Once roles and Role Stewards have been set through a Roles and Responsibilities process, we are ready to make clear how people stewarding roles should make decisions, especially decisions that affect others.

Hierarchical decision making can be disempowering; at the same time, consensus-based decision-making can be stifling.

Most decisions made in an organization have an impact on others; and more broadly, most decisions have a wide range of factors and consequences that are not directly seen by the person making the decision.

There are two common ways to address this. The first is through consensus — ensuring that everybody affected by a decision agrees on the decision before it’s made. There are several problems with this approach. First, it is extremely difficult to achieve consensus once there are more than a handful of stakeholders; as a consequence many consensus processes devolve to oligarchical processes, in which a smaller group makes decisions by consensus, while excluding other stakeholders. Second, consensus decision-making often preferences those stakeholders whose voices are strongest, creating a shadow hierarchy (The Tyranny of Structurelessness). In either case, consensus processes tend to break at even a modest scale.

The second way is through hierarchy. A manager of an organization has a wide view, and can consider the broad context of a decision, and therefore the manager is entrusted to make the decision. While this is more scalable than consensus, it has its own issues, specifically that it disempowers those not in managerial roles from meaningful decision-making, and often overwhelms managers. Further, in such a scenario, often the people most impacted by decisions are not the ones making them.

What we want, really, is a decision-making process that:

  1. Considers the broad context of the decision, and the impact of the decision on others.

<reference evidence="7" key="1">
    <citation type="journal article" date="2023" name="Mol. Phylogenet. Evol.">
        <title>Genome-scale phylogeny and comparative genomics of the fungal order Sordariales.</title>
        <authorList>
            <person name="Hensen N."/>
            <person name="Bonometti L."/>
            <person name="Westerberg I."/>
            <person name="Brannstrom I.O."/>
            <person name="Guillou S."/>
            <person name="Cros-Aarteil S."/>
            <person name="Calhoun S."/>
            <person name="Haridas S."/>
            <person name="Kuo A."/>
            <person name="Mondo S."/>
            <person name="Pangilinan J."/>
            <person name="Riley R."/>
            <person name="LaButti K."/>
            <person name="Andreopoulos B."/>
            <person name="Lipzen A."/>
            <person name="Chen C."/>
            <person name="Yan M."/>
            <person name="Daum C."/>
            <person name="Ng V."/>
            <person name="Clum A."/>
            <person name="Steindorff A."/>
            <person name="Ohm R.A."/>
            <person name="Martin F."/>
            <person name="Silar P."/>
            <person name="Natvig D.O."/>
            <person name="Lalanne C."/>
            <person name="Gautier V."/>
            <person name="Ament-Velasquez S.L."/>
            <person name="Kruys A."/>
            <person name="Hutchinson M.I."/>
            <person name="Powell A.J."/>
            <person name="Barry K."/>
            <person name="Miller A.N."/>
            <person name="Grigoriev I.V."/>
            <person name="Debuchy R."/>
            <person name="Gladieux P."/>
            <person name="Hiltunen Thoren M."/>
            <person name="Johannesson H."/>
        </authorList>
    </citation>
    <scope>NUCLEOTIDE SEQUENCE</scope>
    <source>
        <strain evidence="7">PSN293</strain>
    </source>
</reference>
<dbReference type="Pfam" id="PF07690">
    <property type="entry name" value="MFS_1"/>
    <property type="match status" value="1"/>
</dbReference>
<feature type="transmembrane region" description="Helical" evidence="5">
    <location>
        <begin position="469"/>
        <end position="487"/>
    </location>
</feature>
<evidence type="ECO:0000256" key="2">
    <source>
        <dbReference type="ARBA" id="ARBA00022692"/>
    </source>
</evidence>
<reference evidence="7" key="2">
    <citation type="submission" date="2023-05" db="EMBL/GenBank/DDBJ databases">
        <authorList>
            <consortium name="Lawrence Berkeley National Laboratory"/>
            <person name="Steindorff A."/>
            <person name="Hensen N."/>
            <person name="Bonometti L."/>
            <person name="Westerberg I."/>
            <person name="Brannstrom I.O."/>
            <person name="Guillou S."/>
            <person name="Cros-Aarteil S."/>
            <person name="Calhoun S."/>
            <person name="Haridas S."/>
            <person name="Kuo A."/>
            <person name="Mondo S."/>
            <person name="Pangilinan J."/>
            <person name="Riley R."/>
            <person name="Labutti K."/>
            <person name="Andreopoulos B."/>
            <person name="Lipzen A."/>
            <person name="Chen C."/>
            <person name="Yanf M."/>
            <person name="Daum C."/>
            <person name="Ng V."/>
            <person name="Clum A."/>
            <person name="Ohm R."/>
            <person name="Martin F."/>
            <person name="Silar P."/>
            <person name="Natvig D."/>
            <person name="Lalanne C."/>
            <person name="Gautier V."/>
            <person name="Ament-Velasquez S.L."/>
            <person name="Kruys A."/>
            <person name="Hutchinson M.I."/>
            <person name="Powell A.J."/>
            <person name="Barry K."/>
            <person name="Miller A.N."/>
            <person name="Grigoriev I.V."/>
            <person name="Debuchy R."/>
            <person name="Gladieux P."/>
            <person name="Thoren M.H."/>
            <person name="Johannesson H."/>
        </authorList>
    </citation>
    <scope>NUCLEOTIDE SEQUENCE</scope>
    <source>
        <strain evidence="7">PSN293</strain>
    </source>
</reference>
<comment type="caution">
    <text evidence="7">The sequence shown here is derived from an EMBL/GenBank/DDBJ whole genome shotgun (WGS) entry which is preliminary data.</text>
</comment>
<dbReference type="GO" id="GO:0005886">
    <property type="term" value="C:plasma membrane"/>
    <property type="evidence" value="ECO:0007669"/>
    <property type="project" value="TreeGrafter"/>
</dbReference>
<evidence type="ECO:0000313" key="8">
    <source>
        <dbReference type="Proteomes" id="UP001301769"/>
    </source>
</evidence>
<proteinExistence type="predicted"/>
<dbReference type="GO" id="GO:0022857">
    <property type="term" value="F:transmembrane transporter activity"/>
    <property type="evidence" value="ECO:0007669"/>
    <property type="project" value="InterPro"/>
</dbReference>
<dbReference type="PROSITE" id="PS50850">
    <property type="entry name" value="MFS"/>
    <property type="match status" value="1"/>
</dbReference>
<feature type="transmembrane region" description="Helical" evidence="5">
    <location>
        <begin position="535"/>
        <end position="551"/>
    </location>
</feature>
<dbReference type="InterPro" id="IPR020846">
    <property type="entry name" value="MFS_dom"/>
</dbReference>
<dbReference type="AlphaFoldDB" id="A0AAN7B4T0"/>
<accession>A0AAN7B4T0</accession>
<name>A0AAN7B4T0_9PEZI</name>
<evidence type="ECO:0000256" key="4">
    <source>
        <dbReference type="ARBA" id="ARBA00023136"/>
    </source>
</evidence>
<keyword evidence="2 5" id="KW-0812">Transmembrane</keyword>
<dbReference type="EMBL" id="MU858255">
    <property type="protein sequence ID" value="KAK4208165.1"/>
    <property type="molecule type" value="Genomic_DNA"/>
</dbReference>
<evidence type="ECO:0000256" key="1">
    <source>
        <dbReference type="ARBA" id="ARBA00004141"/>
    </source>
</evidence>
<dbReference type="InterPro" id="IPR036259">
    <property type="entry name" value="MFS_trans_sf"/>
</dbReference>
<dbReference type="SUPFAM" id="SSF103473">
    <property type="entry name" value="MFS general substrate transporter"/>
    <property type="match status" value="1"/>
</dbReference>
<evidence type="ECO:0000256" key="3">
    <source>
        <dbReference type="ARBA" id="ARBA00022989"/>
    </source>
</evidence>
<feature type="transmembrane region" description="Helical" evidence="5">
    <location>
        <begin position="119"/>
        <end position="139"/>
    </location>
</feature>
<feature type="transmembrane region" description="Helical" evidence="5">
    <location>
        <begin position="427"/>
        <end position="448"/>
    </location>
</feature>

2. Distributes decision-making across the organization so that decisions are made by those they impact the most, and so that the growth opportunities afforded by decision making are distributed across the company.

  3. Prioritizes execution speed and doesn’t introduce excessive bureaucracy

All of this suggests the following process:

  1. Any decision is made by the person most impacted by the decision (generally this will be the person responsible for implementing the decision).

  2. The decision-maker must solicit advice from all those affected by the decision prior to making the decision.

  3. However, the decision-maker is not required to follow the advice, only to consider it.

This is known as the advice process, and is most eloquently described in Reinventing Organizations, by Frederic Laloux. The details of the advice process are important, and we discuss some of them here.

For the person requesting advice:

  • First, the person asking advice should be the person responsible for making the decision. Therefore, a well-functioning advice process requires a well-functioning roles and responsibilities process, and the advice process is itself a form of communicating and clarifying roles.
  • Second, when the decision-maker asks for advice, their language should make clear that they are asking for advice.
  • Third, when possible, advice should be shared directly with the decision-maker, and not publicly, to avoid groupthink.
  • Fourth, people should not feel obliged to give advice; generally if a person doesn’t respond to an advice request in 2 days, that can be taken to mean that they are comfortable with the decision being considered.
  • Fifth, when it is not clear whom the decision will impact, the decision-maker should err on the side of asking more broadly.
  • Sixth, the request for advice should give the context for a decision, the tentative decision being considered, and the specific advice the are looking for.
  • Finally, where the decision is consequential, and there is substantive advice that is contrary to the final decision, the decision-maker should synthesize and reflect back the advice, and describe why they made the decision as the did.

For the person giving advice:

  • First, make the advice specific. Instead of: “This is hard to understand”, put “This paragraph is hard to understand because it is written in the passive voice. My advice would be to rewrite it as follows: …”
  • Second, put yourself in the role of the decision-maker, and give the decision that you would make given the context you have. An important part of the advice process is to give people who are not making the decision practice in decision-making, much like a Harvard Business School case study.